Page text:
__Steps of Computer
Implementation __

1- Algorithm:
the sequence of logical steps required to perform a numerical procedure for
solving a certain problem

2-
Flow Chart: a
graphical representation of an algorithm. It consists of a series of blocks and
arrows. Each block represent a certain task or operation. The arrows represent
the sequence in which the operations are performed.

**3-
**Code: a
set of step-by-step commands that instructs the computer to carry out the
required calculations according to the designed algorithm or flow chart. The
code can be written in various computer languages such as Fortran, BASIC,
Visual BASIC, C, etc. There are also software “packages” that have more
powerful built-in functions to perform different types of numerical, symbolic
and graphical analyses such as MATLAB, Mathematica, Excel, etc.

To illustrates the above 3
steps, let consider the example of obtaining the roots of the quadratic equation
Ax^{2}+Bx+C=0:

The algorithm and flow chart for this
problem can be written as:

Step 1: Begin the calculation.

Step 2: Input the values of the

coefficients
A, B and C

Step 3: Compute DISC=B^{2}-4AC

Step 4: If DISC < 0, print:

”No REAL ROOTS”

Otherwise, compute:

ROOT1=(-B+DISC)/2A

ROOT2=(-B-DISC)/2A

Step 5: Print the values of the roots

The above flow chart can be
implemented in the following Fortran code:

If
Mathematica is used the above code reduces to a single command:

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If a=1, b=4 and
c=1, we can evaluate the roots using
%/. :

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If we want a
numerical value, we use the function N:

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__Mathematical
Definition of Errors:__

If the true
solution is known, then the accuracy of the numerical solution can be measured
using the true percent relative error that can be defined as

_{}

The exact solution is not known for many problems and therefore, the above formula becomes useless. Since the numerical solution is obtained using an iterative procedure, we can measure the accuracy of the numerical solution using

_{}

where *ε** _{a}* is the approximate percent relative error.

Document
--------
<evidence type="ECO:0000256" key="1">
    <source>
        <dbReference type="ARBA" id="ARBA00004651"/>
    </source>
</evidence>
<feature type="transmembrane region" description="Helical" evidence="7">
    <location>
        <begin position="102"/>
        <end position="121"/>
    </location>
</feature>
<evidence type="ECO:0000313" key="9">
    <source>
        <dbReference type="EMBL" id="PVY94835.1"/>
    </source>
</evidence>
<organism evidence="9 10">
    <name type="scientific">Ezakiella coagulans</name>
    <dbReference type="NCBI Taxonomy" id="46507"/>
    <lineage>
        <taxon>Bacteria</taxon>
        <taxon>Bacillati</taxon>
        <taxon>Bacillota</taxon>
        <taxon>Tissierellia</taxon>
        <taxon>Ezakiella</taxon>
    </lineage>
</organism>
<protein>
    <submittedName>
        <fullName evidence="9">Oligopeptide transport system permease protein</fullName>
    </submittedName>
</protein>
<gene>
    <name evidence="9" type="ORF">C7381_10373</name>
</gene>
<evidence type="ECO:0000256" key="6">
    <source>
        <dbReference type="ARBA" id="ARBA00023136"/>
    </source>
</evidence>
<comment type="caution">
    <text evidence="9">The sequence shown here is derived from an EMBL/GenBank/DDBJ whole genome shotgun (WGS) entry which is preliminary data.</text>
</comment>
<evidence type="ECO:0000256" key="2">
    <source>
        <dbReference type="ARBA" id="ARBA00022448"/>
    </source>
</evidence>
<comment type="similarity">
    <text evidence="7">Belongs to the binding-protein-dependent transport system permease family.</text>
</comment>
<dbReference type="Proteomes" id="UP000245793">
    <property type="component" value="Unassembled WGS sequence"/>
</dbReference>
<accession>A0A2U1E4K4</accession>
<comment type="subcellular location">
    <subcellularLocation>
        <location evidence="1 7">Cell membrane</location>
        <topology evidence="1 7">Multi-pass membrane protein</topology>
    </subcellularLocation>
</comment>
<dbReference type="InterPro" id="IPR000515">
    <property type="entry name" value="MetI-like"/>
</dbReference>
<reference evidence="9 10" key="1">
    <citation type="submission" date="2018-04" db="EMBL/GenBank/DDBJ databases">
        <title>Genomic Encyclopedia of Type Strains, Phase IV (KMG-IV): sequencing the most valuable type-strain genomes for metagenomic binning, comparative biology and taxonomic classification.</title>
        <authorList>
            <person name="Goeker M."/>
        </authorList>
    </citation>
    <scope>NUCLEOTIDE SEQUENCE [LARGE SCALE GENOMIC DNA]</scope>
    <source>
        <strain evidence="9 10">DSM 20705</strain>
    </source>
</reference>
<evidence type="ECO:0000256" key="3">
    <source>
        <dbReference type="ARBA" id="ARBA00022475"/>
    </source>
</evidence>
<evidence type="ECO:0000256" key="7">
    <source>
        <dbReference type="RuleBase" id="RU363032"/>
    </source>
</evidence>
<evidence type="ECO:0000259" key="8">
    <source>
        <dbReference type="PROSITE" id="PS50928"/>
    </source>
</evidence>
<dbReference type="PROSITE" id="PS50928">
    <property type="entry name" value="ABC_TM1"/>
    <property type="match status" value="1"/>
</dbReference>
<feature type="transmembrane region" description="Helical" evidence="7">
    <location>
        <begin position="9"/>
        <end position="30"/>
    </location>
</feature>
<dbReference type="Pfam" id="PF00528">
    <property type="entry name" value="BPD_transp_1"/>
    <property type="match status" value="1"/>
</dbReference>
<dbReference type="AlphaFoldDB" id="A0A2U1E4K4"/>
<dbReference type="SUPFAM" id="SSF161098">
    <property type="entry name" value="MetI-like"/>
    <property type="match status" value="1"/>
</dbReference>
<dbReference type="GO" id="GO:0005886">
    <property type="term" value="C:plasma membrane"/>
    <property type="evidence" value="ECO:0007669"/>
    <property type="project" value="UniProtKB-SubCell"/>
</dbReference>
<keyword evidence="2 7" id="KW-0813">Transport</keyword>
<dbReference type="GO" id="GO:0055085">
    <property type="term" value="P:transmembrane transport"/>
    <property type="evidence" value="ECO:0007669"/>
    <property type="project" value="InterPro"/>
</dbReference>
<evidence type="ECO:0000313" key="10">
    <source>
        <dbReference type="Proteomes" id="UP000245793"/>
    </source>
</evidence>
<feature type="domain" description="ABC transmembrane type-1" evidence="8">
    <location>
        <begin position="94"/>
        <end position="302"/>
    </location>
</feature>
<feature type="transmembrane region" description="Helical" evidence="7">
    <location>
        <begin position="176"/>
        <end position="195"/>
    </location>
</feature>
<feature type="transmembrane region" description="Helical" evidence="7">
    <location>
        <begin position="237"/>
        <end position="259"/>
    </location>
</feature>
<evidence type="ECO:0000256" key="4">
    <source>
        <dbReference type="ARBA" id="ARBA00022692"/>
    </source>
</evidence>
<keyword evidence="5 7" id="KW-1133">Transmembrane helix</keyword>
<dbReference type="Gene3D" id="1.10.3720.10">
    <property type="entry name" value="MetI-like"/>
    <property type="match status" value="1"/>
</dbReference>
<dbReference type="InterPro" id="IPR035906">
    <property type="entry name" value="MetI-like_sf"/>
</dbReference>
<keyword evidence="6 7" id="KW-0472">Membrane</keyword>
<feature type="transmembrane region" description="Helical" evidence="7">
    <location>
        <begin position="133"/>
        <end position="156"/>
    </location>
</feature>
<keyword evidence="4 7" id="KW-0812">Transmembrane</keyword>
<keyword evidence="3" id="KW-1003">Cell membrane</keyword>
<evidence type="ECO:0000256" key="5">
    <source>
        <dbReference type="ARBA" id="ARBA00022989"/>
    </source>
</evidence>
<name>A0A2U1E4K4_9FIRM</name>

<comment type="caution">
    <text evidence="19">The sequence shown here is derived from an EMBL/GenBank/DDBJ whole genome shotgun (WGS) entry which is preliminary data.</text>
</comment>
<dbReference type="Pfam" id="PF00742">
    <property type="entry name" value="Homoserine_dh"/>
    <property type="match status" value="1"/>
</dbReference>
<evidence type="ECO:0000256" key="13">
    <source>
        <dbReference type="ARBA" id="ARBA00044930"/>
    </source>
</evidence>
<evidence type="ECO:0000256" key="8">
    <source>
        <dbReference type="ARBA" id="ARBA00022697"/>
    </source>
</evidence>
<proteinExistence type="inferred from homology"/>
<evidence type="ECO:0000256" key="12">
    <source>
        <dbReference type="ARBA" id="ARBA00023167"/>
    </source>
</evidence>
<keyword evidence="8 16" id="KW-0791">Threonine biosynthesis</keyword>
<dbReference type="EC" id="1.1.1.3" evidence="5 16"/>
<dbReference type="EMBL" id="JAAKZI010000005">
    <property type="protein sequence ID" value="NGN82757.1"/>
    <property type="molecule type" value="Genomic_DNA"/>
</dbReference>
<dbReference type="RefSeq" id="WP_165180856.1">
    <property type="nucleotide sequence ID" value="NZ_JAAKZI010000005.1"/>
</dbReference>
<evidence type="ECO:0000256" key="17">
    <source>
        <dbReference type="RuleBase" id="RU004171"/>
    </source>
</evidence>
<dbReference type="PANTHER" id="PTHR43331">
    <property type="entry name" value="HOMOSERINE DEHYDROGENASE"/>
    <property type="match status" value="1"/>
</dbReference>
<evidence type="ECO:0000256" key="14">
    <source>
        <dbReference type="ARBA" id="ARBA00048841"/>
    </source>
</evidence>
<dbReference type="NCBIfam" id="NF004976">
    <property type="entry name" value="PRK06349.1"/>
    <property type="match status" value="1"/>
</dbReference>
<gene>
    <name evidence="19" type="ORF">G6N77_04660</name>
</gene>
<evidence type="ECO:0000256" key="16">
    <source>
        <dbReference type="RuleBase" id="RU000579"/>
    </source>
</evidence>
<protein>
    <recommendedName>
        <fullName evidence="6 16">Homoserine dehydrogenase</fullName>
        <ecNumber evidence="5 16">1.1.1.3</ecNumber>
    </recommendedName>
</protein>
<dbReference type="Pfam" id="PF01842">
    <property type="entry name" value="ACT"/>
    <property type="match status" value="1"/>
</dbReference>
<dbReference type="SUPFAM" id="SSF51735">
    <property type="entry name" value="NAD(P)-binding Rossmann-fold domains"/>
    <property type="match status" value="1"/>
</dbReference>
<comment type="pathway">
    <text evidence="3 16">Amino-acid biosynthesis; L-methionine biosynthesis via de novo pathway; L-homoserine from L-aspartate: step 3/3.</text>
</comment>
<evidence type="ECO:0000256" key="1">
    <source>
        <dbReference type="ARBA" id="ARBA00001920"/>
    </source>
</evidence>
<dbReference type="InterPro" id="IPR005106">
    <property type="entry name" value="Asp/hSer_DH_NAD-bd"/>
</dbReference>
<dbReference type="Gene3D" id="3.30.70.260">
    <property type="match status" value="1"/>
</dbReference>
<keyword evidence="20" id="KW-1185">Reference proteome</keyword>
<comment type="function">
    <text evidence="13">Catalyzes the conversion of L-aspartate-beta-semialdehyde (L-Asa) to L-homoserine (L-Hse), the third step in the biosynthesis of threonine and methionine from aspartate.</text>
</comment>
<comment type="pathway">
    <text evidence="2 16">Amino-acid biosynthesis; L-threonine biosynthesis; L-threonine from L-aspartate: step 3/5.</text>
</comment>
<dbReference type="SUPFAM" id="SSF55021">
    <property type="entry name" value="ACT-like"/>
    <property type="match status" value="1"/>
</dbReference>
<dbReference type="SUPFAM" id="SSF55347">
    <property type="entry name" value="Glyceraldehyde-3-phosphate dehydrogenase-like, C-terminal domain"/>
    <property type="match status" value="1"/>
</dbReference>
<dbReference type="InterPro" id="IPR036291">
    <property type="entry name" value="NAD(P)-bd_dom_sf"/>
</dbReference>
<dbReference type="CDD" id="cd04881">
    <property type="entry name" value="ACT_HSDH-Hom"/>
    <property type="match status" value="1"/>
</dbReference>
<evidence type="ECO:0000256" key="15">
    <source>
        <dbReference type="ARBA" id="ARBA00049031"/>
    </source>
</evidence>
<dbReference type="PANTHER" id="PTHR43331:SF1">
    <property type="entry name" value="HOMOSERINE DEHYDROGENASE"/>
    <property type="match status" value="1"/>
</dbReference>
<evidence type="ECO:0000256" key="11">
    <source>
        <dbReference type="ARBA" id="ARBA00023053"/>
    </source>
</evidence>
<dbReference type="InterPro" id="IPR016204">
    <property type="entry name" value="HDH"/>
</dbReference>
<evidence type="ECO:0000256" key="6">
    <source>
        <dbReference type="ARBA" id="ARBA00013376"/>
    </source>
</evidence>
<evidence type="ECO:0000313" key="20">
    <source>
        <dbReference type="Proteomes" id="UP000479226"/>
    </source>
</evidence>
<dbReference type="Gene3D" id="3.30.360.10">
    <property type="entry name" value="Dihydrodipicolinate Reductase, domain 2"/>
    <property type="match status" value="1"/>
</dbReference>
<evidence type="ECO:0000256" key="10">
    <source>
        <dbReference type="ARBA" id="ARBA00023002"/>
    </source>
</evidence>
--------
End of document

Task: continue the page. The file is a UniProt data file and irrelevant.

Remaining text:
They are due to approximating the exact formulation of the problem by an approximate (numerical) formulation. These errors are related to Taylor series as will be explained later.

3-
Blunders:
They are due to human errors and machine imperfections.

4-
Formulation
errors

5-
Errors due to
assumptions and data uncertainty

We will discuss the second type of errors in more details because they are associated with the process of approximation performed in most of the numerical methods considered in this course.

Taylor’s theorem:
Let the function f(x) and its n derivatives be continuous on an interval [x_{i}
, x_{i+1}], then the
function evaluated at x_{i+1 }can be estimated from its value at x_{i}
through the following series:

Zero order Taylor
series:

_{}

1^{st}
order Taylor series:

_{}

2^{nd}
order Taylor series:

_{}

n^{th}
order Taylor series:

_{}

The accuracy of the above representation depends on the
following factors:

1-
Type of f(x):
The series is exact if n^{th} order series is used to represent an n^{th}
order polynomial. The case is not true if f(x) involves functions that do not
have vanishing (n+1)^{th} derivatives. Examples are: Sin(x), e^{x},
Ln(x).

2-
The size of
the interval [x_{i }, x_{i+1}]: More accurate for shorter intervals.

3-
The number of
terms in the series: More accurate for more terms (not always true)

__Example1__:

Estimate the polynomial f(x)=-0.1 x^{4 }-0.15
x^{3 }-0.5 x^{2 }-0.25 x +1.2 at x=1 from its value and derivatives
at x=0, using zero, 1^{st}, 2^{nd}, 3^{rd} and 4^{th}
order Taylor series. Compare the relative errors in the five approximations.

* Important: This handout is only a summery of the lecture. The student take detailed notes during the class and refer to the textbook for more examples and discussion.